@cib: I have only used VirtualAllocEx() once to allocate some memory within explorer.exe. IIRC, I needed to allocate space for a specific structure within Explorer's address space so that I could send a message to one of Explorer's windows (corresponding to the "notification area" of the start bar). This window would fill out the structure with information. I then called ReadProcessMemory() to read what it wrote, followed by VirtualFree() so that I wouldn't leak memory in Explorer. Here is something similar: – Daniel Trebbien Sep 21 '11 at 22:08
Ah. Well, I do not intend to make use of such features, so if there's a program that attempts something like this and it breaks things, that's acceptable to me. I think the bigger issue here is threads in my own process that use regular malloc. – cib Sep 21 '11 at 22:25

Not an answer, but I have to ask:

Considering the pain you're in, the performance hits of VirtualAlloc( ), and the non-portability of your code; as against any value VIrtualAlloc( ) gives, could you perhaps consider using malloc( ) and friends instead? IOW, does VirtualAlloc( ) confer any real advantage?

In my opinion (maybe only my opinion), the power and generality of malloc( ) outweigh any of the allure that VirtualAlloc( ) promises. And it would let you deal with your regions much more straightforwardly.

Sorry for the non-answer. I hate it when folks ask "who ever would even think to do that?" But of course it's all different when I'm the one asking "why" :-)

share|improve this answer
Simple, I'm writing my own malloc-level memory manager because malloc isn't efficient for what I'm doing – cib Sep 21 '11 at 18:33
@cib, in most cases, even if direct use of malloc is inefficient, indirect use of malloc (ie, malloc to get a large block that you further subdivide) is usually ok... – bdonlan Sep 21 '11 at 18:44
@bdonlan: This may be the case, but it sounds like a hack at best. Using malloc, you have little control over where and how you allocate. For instance, some of my requirements will probably include page-alignment and addresses in a certain address-range. Sure, some malloc implementations may work out, but since malloc is abstract, you can never be sure. – cib Sep 21 '11 at 18:55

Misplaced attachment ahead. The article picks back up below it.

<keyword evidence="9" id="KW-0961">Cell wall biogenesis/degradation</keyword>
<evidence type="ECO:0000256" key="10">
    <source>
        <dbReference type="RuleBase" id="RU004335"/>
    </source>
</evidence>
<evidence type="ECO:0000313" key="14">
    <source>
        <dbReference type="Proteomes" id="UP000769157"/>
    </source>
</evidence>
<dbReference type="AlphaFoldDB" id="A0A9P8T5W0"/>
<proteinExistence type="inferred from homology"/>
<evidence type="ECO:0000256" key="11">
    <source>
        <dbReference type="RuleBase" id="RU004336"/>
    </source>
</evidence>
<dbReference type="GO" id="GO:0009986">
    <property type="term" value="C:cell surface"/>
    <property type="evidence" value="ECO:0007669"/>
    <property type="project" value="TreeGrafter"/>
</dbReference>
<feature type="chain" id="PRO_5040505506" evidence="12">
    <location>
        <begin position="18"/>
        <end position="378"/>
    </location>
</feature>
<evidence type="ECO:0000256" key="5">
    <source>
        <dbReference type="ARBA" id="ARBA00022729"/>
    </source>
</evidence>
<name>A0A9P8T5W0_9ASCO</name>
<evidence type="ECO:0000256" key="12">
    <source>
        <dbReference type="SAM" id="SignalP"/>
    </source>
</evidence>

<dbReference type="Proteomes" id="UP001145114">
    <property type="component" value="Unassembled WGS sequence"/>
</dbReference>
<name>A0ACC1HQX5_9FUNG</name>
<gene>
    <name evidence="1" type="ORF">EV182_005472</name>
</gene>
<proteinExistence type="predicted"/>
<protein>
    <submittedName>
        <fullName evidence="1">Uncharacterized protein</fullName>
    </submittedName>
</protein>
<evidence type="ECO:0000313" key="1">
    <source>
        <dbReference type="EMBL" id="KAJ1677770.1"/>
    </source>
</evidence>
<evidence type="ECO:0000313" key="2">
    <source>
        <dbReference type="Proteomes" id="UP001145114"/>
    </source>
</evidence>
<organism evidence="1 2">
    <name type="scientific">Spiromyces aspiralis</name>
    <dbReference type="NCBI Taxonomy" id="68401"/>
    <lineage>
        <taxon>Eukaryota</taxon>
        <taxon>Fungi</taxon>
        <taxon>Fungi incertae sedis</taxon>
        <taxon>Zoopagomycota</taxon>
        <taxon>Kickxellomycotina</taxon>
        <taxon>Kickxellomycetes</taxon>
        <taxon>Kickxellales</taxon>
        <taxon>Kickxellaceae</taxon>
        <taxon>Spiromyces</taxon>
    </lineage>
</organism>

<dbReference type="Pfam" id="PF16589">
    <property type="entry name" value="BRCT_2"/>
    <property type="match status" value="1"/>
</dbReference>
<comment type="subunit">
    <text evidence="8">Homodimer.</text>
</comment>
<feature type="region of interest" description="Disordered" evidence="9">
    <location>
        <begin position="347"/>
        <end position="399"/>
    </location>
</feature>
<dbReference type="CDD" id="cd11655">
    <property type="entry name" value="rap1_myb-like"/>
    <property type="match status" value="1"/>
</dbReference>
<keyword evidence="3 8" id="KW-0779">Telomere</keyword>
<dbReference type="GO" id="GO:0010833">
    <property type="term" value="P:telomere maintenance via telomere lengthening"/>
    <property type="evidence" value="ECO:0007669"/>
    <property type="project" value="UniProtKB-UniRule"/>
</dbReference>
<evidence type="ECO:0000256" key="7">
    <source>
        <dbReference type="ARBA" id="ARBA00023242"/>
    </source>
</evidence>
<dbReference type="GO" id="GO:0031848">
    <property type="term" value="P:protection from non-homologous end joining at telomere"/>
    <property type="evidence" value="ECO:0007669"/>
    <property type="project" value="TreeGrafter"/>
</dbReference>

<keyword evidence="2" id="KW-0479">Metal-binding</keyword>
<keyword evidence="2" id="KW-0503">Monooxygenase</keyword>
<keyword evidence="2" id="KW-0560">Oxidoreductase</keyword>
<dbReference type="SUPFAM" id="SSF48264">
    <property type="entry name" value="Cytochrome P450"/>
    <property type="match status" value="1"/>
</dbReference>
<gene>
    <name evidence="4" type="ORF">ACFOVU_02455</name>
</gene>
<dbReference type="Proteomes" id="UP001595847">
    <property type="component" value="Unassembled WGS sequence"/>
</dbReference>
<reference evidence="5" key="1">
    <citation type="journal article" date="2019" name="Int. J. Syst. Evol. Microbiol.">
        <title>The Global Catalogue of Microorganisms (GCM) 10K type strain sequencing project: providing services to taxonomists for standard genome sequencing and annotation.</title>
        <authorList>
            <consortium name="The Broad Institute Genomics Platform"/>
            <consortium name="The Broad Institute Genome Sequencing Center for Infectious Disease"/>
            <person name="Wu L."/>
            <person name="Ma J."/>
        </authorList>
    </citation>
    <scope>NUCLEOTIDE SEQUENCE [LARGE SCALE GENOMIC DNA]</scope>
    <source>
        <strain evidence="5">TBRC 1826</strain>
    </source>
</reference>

@cib -- It's pretty easy to make the address returned by malloc( ) be aligned on a page or anything else. After all, VirtualAlloc( ) is doing it; why not you? I am leaning on this because, to tell the truth, you are nailing shut the coffin of portability when you call a proprietary function. You might say, "well, it's only gonna' be used under Windows, fer chrissake!" Yes, I've said that many times, only to kick myself later. – Pete Wilson Sep 24 '11 at 13:42

If you want to shrink an allocation, you can use VirtualFree with MEM_DECOMMIT on a subrange of the allocation. Note that this won't free up address space; only physical RAM. If you want to grow it, you can try VirtualAlloc passing an address immediately after your existing allocation. This may, of course, fail, at which point you need to copy memory.

You can also try using GlobalAlloc with GMEM_MOVEABLE and GlobalReAlloc (or the equivalent Heap* functions).

If you need to free address space, you might want to try using anonymous memory-mapping objects, and changing their mapped window at run-time - or simply use 64-bit to get additional address space.

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Doesn't help, he's out of address space. VirtualAlloc/Free has nothing to do with RAM on a demand-paged virtual memory operating system. – Hans Passant Sep 21 '11 at 19:11
@HansPassant, see my last suggestion - he can use anonymous memory-mapping objects, and map windows out of them. Or just go to 64-bit. – bdonlan Sep 21 '11 at 19:12